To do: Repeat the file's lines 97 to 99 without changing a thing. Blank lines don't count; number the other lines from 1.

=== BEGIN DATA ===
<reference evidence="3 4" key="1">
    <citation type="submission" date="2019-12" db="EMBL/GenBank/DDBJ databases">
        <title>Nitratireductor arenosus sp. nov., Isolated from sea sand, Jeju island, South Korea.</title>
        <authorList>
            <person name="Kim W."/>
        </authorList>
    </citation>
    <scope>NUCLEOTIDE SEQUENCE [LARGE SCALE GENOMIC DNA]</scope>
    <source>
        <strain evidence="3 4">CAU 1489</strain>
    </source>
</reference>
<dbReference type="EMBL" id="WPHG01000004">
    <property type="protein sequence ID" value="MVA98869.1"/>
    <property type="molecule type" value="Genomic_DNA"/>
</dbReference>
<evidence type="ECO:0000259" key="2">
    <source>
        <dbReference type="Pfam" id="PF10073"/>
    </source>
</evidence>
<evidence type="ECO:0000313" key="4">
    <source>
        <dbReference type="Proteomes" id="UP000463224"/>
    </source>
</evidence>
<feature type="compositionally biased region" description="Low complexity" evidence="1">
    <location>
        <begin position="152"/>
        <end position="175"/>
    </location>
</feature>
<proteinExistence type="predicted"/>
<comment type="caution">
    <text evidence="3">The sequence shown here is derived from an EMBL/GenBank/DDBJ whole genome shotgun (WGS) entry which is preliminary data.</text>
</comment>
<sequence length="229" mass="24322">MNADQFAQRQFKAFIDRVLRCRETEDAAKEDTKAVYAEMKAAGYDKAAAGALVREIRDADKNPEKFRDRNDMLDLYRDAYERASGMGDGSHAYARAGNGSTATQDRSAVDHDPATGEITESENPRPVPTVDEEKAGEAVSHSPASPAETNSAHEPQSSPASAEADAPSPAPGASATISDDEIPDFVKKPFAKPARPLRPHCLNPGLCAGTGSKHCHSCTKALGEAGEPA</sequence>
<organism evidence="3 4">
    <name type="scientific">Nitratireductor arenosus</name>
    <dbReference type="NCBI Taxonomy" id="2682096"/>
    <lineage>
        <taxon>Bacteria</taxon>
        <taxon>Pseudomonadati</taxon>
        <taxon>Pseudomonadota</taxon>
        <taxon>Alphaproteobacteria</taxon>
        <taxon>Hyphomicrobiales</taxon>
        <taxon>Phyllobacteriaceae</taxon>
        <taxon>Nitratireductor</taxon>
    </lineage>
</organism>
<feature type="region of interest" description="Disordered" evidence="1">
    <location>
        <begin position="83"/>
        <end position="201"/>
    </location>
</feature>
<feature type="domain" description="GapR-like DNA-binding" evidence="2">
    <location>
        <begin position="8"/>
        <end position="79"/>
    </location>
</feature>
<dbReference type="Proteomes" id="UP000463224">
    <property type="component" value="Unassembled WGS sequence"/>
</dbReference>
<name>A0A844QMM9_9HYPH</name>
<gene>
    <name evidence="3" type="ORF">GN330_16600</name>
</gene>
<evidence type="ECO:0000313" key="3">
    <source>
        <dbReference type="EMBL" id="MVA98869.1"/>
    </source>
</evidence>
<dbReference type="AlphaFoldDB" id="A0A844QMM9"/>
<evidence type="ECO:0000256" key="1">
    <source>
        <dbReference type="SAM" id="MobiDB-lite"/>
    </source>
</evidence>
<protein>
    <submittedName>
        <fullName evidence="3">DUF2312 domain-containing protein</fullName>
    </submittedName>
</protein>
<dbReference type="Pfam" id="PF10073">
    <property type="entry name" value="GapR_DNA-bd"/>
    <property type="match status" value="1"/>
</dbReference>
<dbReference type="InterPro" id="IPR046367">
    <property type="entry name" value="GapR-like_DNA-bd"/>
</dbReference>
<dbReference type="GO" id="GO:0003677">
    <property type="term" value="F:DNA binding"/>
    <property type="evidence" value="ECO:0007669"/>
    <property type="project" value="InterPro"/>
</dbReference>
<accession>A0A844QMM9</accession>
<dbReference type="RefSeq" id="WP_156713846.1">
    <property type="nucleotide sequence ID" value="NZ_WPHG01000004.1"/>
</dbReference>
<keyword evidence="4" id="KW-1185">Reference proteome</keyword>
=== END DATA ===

</dbReference>
<accession>A0A844QMM9</accession>
<dbReference type="RefSeq" id="WP_156713846.1">